Nuclear Energy UK – ABWR http://abwr.org/ Fri, 11 Jun 2021 22:30:37 +0000 en-US hourly 1 https://wordpress.org/?v=5.7.2 https://abwr.org/wp-content/uploads/2021/05/default-150x150.png Nuclear Energy UK – ABWR http://abwr.org/ 32 32 Moorside nuclear fusion power plant takes the next step https://abwr.org/moorside-nuclear-fusion-power-plant-takes-the-next-step/ https://abwr.org/moorside-nuclear-fusion-power-plant-takes-the-next-step/#respond Fri, 11 Jun 2021 10:01:26 +0000 https://abwr.org/moorside-nuclear-fusion-power-plant-takes-the-next-step/ Edge of the moor Plans to use the Moorside site in western Cumbria for the UK’s first prototype fusion nuclear power plant have taken the next step. The site, adjacent to the Sellafield nuclear complex, was selected in March as the prime location for Cumbria to be submitted to the UK Atomic Energy Authority (UKAEA) […]]]>


Edge of the moor

Plans to use the Moorside site in western Cumbria for the UK’s first prototype fusion nuclear power plant have taken the next step.

The site, adjacent to the Sellafield nuclear complex, was selected in March as the prime location for Cumbria to be submitted to the UK Atomic Energy Authority (UKAEA) National Site Selection Competition, following a mini -selection competition organized by Cumbria Local Enterprise Partnership (CLEP).

The app was then developed by CLEP, in collaboration with Copeland Borough Council and a range of other partners.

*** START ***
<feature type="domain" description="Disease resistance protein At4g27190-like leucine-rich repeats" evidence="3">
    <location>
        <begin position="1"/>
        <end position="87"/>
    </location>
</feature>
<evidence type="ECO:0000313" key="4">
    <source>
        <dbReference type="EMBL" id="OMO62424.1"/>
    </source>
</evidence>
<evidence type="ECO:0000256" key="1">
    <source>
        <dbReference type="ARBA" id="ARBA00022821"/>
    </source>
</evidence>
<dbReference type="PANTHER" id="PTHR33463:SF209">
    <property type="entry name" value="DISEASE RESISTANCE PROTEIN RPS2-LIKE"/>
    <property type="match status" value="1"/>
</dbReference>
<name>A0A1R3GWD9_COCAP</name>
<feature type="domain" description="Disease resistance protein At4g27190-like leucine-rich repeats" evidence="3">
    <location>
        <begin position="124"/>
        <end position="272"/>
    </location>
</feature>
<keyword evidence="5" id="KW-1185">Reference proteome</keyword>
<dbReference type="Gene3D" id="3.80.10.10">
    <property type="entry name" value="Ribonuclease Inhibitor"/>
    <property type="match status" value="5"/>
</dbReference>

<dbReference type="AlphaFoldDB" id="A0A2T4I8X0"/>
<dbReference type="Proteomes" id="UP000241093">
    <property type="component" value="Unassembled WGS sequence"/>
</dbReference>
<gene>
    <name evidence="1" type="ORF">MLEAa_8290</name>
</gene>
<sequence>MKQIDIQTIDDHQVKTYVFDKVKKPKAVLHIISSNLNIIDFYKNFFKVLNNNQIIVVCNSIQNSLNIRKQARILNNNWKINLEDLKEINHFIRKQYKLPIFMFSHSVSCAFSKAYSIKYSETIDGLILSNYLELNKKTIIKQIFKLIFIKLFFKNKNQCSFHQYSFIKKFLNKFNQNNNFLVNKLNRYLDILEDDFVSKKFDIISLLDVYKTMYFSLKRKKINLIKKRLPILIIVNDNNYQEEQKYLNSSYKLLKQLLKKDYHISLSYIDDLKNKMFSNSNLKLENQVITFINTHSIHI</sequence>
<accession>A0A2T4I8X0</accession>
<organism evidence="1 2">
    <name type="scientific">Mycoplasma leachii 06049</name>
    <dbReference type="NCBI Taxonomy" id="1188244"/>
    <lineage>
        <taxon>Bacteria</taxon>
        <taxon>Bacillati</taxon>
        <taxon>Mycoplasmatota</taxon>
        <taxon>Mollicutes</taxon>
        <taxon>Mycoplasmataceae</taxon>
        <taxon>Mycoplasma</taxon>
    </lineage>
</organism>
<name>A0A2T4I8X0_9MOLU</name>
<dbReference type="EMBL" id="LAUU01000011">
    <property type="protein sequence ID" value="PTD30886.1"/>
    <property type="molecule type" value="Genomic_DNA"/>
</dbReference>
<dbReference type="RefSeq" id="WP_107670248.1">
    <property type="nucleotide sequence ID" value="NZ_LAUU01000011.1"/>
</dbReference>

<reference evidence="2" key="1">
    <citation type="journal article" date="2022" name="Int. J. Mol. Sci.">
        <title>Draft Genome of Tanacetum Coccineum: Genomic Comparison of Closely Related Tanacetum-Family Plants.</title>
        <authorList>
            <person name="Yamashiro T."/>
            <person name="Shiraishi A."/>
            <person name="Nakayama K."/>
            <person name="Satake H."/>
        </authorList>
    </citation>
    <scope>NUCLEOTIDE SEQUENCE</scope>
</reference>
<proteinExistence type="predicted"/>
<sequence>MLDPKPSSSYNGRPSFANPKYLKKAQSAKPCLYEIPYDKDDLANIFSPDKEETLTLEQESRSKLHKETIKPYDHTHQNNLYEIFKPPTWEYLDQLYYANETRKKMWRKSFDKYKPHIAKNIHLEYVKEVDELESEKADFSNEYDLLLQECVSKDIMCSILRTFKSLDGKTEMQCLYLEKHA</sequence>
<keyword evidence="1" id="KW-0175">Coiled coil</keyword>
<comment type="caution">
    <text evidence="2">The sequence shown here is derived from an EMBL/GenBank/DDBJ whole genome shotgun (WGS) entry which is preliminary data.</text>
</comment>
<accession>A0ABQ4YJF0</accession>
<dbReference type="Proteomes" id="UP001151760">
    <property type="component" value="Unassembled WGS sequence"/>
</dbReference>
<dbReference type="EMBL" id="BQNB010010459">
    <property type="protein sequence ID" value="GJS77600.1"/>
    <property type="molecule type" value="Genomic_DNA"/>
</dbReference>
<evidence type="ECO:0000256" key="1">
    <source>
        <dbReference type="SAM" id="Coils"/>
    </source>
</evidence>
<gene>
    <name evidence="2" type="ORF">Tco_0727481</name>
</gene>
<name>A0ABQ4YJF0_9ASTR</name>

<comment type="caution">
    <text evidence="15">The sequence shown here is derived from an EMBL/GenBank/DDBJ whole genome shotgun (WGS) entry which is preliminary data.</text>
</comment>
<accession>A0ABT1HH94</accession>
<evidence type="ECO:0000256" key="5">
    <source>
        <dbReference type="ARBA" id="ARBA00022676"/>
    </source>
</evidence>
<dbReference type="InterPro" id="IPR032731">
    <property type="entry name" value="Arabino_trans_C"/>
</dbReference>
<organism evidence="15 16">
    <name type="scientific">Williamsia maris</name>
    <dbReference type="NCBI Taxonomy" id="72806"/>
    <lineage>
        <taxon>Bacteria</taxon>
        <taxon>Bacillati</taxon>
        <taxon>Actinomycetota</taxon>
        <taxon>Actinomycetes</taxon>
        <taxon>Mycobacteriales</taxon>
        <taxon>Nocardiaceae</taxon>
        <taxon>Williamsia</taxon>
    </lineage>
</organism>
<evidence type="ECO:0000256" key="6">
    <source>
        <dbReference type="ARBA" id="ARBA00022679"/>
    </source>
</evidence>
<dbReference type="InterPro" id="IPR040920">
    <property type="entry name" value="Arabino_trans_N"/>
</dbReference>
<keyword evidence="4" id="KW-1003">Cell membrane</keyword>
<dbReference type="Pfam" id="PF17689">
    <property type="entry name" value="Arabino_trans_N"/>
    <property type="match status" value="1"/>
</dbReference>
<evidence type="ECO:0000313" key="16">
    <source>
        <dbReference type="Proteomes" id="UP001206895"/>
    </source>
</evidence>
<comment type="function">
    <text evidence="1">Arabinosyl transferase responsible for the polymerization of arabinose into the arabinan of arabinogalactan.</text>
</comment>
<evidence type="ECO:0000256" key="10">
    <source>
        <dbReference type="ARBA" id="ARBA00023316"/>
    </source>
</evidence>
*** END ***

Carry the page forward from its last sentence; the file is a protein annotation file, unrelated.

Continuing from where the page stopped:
These partners have now been informed that Moorside will take the next step in the assessment process, led by the UKAEA, alongside 14 other sites across the UK.

A final shortlist is expected to be produced in the fall. The UKAEA will then make recommendations to the Secretary of State for Business, Energy and Industrial Strategy, who will make a final decision on the site by the end of 2022.

It is expected that a fusion reactor concept, known as the Spherical Tokamak for Power Generation (STEP), will be developed by 2024.

Dr Rebecca Weston, Chair of CLEP’s Clean Energy Sector Panel, said: “I am delighted that the Moorside site has taken the next step in the process. It’s a very competitive process, but I have no doubts that Cumbria has a very strong case and I look forward to the next step in the process.

“I will work with partners to make sure we are ready to present the strongest case possible in the next round of competition.”

Jo Lappin, CEO of CLEP, said: “Cumbria LEP is fully committed to achieving net zero and will help achieve it by supporting clean energy production and business decarbonization.

“The STEP app was a tangible example of CLEP’s commitment to net zero and the delivery of activities that support clean energy production. I am confident that we have developed a solid app and look forward to the next step in the process.

Councilor David Moore, Copeland Borough Council’s portfolio holder for nuclear and business services, said: “STEP in Moorside makes perfect sense. Copeland is the original home of the UK’s nuclear industry and has been a pioneer in the development of clean power generation technologies for many decades.

“Last year we collaborated with Cumbria LEP on the Cumbria Nuclear Prospectus, which sets out our vision for a clean energy hub around Moorside – STEP at Moorside would be the catalyst.

“We know this is a truly competitive national process, so we are very happy that Moorside has taken the next step and will continue to work with colleagues from the UKAEA and Cumbria LEP to develop what is already a very solid proposition. “

Cumbria County Council

Councilor Stewart Young, Head of Cumbria County Council, said: “We are truly delighted to be a partner in developing the bid to the government to host the STEP fusion reactor prototype.